The wide range of gameplay available within this game means that there is something for every Sega and racing game fan out there to enjoy. Whether playing solo, online, co-operatively or competitively, get stuck in and enjoy drifting round every corner, soaring through Sega’s signature blue skies, or speeding through the waves in a wide range of tracks that offer almost endless replayability.

[Source: and TSS]


How Sonic got westernised?

After Naoto Oshima, Yuji Naka, Hirokazu Yasuhara et al,  made Sonic the Hedgehog, they were about to introduce to SEGA’s U.S. division, SEGA of America, Inc.

While at SEGA of America, the people there were very weary of Sonic’s design. Having taken cues of American culture but having an animal not common in America as the type of animal the character, a hedgehog, which was common Japan, as well as Europe, but not common in the US.  Then SEGA of America went into full panic mode and they would more likely choose alternate designs to suit American tastes.

In order to make it suit audiences in America (as well as other Western nations),  SEGA of America needed change the plotline, such as discarding real islands in the Pacific and Indian Oceans, such as Christmas Island and South Island and originally intended to be replaced with somewhere in America.

Also the Western plotlines say that Sonic was originally a brown hedgehog called “Sonny Hedgehog” that eventually became a blue hedgehog called Sonic.

However later this was replaced with a animal inhabited planet called “Mobius”, never used in Japan, but a world based on it was later used in modern Sonic games to this day, simply not having a name.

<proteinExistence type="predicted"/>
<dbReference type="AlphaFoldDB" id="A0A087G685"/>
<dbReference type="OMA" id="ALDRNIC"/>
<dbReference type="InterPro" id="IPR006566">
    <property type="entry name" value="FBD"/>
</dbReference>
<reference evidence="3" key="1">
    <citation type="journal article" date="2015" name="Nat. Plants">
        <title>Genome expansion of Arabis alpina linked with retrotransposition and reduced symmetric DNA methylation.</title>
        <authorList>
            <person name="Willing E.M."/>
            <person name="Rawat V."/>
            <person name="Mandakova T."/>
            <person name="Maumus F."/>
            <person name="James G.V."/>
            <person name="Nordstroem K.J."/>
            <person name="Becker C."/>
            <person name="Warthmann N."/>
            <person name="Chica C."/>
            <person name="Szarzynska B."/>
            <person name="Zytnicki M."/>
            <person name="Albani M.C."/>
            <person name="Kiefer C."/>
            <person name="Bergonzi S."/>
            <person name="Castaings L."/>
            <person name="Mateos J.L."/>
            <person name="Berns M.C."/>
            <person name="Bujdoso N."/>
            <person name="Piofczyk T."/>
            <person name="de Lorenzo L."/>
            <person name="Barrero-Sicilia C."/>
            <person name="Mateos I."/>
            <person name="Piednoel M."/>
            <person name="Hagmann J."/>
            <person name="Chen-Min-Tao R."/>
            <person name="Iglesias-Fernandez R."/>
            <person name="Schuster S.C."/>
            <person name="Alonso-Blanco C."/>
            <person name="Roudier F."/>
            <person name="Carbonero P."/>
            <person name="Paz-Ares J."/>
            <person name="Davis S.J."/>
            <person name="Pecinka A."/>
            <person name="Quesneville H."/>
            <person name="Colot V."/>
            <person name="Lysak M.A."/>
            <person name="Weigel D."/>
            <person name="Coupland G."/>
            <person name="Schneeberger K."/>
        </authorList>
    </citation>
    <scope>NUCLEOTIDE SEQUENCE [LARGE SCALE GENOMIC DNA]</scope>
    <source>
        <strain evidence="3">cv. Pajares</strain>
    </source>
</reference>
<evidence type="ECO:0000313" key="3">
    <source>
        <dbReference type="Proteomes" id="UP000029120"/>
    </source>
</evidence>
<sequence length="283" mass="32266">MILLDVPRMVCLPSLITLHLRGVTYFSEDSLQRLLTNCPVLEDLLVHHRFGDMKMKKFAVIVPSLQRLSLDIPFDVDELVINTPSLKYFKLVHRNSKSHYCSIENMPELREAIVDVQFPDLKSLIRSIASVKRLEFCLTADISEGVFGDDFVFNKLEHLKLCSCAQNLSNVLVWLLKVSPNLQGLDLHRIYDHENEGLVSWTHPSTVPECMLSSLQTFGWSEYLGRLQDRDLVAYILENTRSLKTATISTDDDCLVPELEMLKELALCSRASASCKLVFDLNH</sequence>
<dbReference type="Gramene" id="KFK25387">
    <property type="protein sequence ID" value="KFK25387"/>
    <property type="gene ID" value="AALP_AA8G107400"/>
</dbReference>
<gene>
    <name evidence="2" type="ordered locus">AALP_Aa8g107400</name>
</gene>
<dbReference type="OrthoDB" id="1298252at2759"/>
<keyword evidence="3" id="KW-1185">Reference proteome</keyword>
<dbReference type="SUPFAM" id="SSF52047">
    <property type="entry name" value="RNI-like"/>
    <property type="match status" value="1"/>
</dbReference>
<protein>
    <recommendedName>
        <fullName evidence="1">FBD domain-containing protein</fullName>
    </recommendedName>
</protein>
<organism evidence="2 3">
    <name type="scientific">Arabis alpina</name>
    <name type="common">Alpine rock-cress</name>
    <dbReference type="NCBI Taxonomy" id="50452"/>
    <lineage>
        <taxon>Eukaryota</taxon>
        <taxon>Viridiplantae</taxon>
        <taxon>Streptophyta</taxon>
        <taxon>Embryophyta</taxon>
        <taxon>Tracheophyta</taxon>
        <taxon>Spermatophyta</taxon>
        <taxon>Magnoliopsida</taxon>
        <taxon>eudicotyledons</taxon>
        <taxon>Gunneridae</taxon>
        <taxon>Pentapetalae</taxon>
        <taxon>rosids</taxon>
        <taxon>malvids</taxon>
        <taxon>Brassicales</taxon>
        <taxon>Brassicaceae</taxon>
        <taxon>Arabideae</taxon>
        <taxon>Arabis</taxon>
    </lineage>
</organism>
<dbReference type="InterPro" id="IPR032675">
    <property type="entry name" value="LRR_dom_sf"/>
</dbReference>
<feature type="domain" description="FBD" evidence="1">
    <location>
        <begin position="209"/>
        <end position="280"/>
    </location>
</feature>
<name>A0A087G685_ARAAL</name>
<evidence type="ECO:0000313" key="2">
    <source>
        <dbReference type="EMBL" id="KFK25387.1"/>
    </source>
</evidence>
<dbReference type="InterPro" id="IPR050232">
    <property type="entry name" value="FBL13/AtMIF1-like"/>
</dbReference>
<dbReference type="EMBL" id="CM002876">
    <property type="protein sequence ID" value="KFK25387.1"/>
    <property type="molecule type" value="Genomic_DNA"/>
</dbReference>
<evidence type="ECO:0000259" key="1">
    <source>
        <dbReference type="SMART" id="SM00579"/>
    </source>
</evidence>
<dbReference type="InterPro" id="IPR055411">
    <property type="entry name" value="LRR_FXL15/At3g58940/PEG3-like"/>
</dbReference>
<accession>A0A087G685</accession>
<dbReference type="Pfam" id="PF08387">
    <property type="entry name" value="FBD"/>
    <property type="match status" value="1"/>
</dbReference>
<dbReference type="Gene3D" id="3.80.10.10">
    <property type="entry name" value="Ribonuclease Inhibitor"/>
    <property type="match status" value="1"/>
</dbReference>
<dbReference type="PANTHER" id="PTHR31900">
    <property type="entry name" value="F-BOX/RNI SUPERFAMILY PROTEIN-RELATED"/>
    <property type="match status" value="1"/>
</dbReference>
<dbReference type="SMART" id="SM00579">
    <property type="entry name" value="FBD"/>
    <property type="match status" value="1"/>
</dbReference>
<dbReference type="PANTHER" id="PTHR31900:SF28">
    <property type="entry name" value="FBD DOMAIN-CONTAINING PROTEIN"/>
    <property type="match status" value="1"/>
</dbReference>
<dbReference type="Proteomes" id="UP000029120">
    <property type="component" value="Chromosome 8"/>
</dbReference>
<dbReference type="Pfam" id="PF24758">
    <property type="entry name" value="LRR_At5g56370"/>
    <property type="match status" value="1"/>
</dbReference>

Dean Sitton, a SEGA of America help line employee wanted all the robot animals, which would become “badniks”, a term still used by Western Sonic fans to this day, to be renamed; such as Motora being renamed Motorbug in the Western release.

Also, Dr. Eggman was to renamed too, changing his name to Dr. Ivo Robotnik for the Western release, the most recognizable Western rename of a Sonic character. Ivo being pronounced like “evil” for an American person.

However these names along with later names like Floating Island, which was the Western name for Angel island and Nack the Weasel, the Western name for Fang the Sniper, continued to be used in the West until the release of Sonic Adventure which was released in the West in 1999, being released in Japan the previous year.



SEGA releases new Sonic Adventure 2 screenshots.

SEGA has now released new screenshots for Sonic Advenutre 2 in HD for PlayStation Store and XBLA.

LONDON & SAN FRANCISCO— 16th Jul, 2012 — In a totally unexpected, surprise announcement at the 2012 Sonic Boom community fan-fest during San Diego Comic-Con, SEGA® Europe Ltd. and SEGA® of America, Inc. have officially announced the upcoming HD remake of legendary Dreamcast title Sonic Adventure 2™ for PlayStation®Network and Xbox LIVE® Arcade for the Xbox 360® video game and entertainment system from Microsoft.

The game that first introduced the world to Sonic’s darker counterpart, Shadow the Hedgehog, Sonic Adventure 2 has players exploring two unique storylines from the perspectives of both long time heroes and new and returning villains in a battle for the fate of the world. First released in 2001 and hailed as one of the last great Dreamcast releases, this unmissable Sonic story will feature high-definition graphics, leaderboards, achievement/trophy support, and more when it hits consoles later this year.

SEGA wants Sonic to be popular as Hello Kitty

What do you mean be popular as Hello Kitty? Sonic is already a popular videogame character but it wants Sonic to be as popular as Hello Kitty.

According to Jurgen Post of SEGA Europe Ltd:

“Sonic is a well-known character, but we’ve got a lot of room to grow in merchandising,” he told MCV.

“We dream of Hello Kitty. We’re still far off from that but we can see that our profits are growing year on year in the US and Europe [on merchandising].

“We’ve got a licensing team on the ground in the UK who are focusing on that and that team will expand. We’ve got a team in the US and which will also expand. We used to run it all out of Sega of Japan, but having people on the ground is making a big difference.

“We will always do the computer game but the merchandising is a very important aspect to Sonic.”